(2) Human rabies immune globulin (HRIG). HRIG is human anti-rabies
gammaglobulin concentrated by cold ethanol fractionation from plasma of
hyperimmunized human donors. The rabies neutralizing antibody content is
standardized to contain 150 international units (IU) per ml. HRIG is an immunizing
agent given after an individual has been exposed to rabies.
(a) Post-exposure regimen. Begin by an immediate, thorough
cleansing and flushing with soap or detergent and water of all wounds caused by a bite
or scratch of an animal. Do not suture the wound unless it is unavoidable for cosmetic
or tissue support reasons. If sutures have been necessary, however, replace them after
antiserum has been administered locally. Be sure the new sutures are loose and
noninterfering so that the wound is still able to drain and bleed.
(b) For persons previously immunized by the recommended regimen
with Human Diploid Cell Rabies Vaccine (HDCV) or who have previously demonstrated
rabies antibodies, administer a dose of 1.0 ml of HDCV on day zero and day three. Do
not give Rabies Immune Globulin (RIG).
(c) If the immune status is not known, the full post-exposure regimen
may be necessary. If sufficient antibody can be demonstrated from a serum sample,
treatment can be discontinued after at least two doses of HDCV has been administered.
(d) Persons not previously immunized will receive rabies immune
globulin (RIG), 20 IU per kilogram or body weight, one half infiltrated at the site of the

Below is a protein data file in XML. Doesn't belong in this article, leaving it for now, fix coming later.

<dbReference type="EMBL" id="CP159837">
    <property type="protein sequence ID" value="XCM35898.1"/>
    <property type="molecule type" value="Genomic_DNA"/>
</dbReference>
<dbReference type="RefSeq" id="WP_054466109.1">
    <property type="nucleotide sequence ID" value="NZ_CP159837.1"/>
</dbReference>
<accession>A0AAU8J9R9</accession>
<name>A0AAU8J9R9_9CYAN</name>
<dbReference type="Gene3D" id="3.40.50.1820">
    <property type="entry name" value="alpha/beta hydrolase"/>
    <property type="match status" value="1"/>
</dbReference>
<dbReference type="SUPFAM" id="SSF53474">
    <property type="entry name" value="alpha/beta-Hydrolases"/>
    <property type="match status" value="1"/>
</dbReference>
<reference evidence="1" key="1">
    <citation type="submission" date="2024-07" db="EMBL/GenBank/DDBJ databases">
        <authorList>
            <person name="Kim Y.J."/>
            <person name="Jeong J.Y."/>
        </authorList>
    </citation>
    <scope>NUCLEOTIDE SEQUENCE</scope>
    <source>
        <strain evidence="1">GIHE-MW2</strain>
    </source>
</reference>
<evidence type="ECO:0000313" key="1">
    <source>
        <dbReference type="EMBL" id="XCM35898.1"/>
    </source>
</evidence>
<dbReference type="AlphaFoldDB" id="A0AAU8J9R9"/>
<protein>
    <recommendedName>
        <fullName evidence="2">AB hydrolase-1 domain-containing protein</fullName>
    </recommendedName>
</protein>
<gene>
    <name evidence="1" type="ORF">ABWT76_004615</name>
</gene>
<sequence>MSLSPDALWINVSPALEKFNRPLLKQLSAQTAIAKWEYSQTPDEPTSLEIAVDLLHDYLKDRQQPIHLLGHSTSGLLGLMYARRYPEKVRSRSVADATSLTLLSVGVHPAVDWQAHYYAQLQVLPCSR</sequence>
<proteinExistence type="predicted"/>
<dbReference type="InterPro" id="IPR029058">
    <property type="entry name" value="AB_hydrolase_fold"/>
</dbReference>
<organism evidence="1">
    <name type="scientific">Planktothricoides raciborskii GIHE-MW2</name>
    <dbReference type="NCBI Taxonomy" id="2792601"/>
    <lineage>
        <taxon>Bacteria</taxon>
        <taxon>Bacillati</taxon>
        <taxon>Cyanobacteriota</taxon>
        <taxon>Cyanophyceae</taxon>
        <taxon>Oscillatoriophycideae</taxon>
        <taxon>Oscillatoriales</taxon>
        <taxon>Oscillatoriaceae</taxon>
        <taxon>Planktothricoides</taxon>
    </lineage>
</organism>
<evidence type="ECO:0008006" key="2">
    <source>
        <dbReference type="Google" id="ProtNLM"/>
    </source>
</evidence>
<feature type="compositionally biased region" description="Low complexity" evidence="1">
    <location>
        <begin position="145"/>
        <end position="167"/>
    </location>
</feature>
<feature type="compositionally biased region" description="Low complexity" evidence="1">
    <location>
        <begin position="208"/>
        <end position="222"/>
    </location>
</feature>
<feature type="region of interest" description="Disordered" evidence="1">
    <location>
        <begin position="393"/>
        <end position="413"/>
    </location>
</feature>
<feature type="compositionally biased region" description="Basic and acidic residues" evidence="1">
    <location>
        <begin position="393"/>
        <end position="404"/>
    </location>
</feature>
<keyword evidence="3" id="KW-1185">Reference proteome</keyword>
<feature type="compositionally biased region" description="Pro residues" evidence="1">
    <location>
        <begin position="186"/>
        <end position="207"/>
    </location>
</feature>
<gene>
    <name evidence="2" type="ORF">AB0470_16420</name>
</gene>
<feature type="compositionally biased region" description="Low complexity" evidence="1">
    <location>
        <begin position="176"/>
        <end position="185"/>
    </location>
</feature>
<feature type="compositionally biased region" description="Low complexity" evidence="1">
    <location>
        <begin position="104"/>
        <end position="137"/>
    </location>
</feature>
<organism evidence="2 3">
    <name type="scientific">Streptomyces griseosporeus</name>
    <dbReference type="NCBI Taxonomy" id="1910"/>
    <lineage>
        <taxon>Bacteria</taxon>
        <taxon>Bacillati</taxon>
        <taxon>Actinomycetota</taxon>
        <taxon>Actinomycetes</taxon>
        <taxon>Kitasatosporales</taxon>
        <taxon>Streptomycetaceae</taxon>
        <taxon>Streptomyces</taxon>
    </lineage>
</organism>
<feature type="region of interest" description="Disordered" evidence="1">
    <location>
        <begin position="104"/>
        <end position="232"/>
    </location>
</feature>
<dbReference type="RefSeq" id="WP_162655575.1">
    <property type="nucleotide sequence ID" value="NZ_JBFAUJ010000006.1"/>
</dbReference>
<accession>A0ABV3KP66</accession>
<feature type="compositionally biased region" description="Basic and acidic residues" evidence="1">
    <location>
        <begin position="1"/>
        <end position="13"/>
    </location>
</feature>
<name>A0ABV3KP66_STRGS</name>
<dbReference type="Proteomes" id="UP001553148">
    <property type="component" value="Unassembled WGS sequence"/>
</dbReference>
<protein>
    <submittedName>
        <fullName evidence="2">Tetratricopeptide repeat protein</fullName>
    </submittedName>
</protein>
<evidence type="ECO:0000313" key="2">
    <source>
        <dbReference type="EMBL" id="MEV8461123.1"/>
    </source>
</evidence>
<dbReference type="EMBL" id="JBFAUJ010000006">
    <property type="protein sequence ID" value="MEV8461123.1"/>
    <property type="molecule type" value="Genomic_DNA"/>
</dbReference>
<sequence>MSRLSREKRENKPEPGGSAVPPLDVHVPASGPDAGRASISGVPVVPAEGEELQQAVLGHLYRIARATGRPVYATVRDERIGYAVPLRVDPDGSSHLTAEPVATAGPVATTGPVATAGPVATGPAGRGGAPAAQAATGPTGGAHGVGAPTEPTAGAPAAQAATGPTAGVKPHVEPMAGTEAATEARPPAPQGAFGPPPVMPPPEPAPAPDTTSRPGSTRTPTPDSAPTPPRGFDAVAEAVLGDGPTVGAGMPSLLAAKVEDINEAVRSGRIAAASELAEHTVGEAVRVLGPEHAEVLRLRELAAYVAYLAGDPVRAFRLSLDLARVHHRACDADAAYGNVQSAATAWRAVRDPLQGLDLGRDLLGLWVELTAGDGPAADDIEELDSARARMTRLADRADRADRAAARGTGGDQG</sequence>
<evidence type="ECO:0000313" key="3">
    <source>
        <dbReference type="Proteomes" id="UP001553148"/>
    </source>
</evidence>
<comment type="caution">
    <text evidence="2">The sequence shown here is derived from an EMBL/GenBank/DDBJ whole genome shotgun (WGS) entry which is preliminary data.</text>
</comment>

bite (if possible) and the remainder administered intramuscularly.
(e) Anti-rabies serum (ARS) derived from horses was replaced by
human RIG, and ARS is now obsolete. In the event that ARS is the only passive
immunization agent available (in a third world country, for example), administer or test
the dose as for any equine serum product.
(f) NOTE: Human Diploid Cell Rabies Vaccine (HDCV). HDCV is an
inactivated virus vaccine, prepared from fixed rabies virus grown in human diploid
culture. Fewer doses are required to establish protection, and reactions at the site of
vaccination are minor. This vaccine can be used as a preventive measure against
rabies and can be offered to people in high risk groups--veterinarians, animal handlers,
certain lab workers, and persons spending more than thirty days in foreign countries
where rabies is a constant threat. (In the last instance, immunization should be given to
young children since they might not want to identify a potentially rabid animal.) Also,
(dogs, cats, foxes, skunks, bats, or any other species at a risk of having rabies) should
be considered for pre-exposure immunization. Presently, the United States Army
regards special forces soldiers in this category and requires them to receive and
complete the pre-exposure series. Additionally, HDCV is readily available to anyone
considered at risk. The pre-exposure dosage regimen of HDCV is 1.0 ml given
intramuscularly on days 0, 7, and 21 or 28. If the quantity of antibodies (titer) falls below
1:5, booster vaccine may be needed.